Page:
During weather events, millions of people take to social-media platforms, such as Twitter and Facebook, to post and read about the adverse weather around them. From PhD meteorologists to middle-school aged weather enthusiasts, many users of social-media are posting screenshots of weather radar, and a large percentage of these screenshots are from RadarScope. We love seeing our app used as a catalyst for scientific exploration, public safety, and decision making!
A frequent feature request we get from our core customer base is the ability to have customizable color tables in RadarScope. As a scientist, I understand wanting to customize the data visualization just to your liking. However, this practice is not socially responsible. Recent research into public perceptions and decision making during severe weather has shown the public at large finds interpreting radar images difficult. The research also shows the most effective way to motivate someone to take action during severe weather is by showing them live streams of the actual phenomena; a tornado on the ground, rushing flood waters, snow covered roads, etc. However, during weather events, a broadcaster might not have access to live video or, perhaps, a weather enthusiast might wish to join the discussion. In these cases, we often fall back to the penultimate weather remote sensing technology; radar.
As RadarScope is the most used app by anyone with a smartphone (or Mac) to display and share real-time weather radar data, our team has a social responsibility to help provide a consistent message. The last thing we want is for someone under threat to be discerning all of the different radar color tables on their Twitter feed. The RadarScope team is firmly committed to providing a consistent experience to not only our customers, but customers of our customers. Considering our commitment to consistency and safety, we are choosing not to expose a custom color table option in the app at this time. However, the underlying codebase uses an industry standard color table format making implementation of customization easy in the future, should we find the right circumstances and feel comfortable making this an option.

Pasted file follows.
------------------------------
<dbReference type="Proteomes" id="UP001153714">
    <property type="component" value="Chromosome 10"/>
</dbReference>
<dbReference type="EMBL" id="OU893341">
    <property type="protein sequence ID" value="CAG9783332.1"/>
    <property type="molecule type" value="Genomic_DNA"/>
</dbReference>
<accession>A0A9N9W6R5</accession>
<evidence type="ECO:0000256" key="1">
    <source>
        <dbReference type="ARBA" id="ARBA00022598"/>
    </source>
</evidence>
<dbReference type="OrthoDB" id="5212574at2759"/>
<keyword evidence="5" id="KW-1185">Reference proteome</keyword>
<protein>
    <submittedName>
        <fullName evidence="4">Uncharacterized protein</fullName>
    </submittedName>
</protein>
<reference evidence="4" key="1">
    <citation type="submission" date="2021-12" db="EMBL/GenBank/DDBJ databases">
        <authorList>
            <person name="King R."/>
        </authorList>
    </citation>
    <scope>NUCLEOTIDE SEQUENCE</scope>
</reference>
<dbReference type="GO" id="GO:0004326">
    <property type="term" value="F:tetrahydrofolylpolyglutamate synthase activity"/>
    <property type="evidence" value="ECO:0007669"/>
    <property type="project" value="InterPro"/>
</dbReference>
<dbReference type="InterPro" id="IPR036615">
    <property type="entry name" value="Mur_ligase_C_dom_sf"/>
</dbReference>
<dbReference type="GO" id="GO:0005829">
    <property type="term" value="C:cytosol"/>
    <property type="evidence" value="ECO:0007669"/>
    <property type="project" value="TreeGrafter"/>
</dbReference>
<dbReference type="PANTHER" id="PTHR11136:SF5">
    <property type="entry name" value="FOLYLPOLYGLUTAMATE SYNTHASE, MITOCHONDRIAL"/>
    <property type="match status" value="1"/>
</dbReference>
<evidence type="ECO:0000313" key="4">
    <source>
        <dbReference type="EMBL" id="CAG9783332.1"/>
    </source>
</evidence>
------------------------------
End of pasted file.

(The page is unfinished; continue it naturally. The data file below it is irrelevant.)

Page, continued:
Looking back at the horrific, unforgettable afternoon of May 20, 2013, we would never want a resident of Moore or southern Oklahoma City seeing multiple, yet different, visualizations of the same data. Given RadarScope is a large component of providing a consistent message, the app will continue, for now, to use color tables matching (or very close to) those utilized by the National Weather Service’s Warning Decision Training Division. By doing this, every instance of RadarScope you use and every screenshot share on social-media will always consistently visualize threats.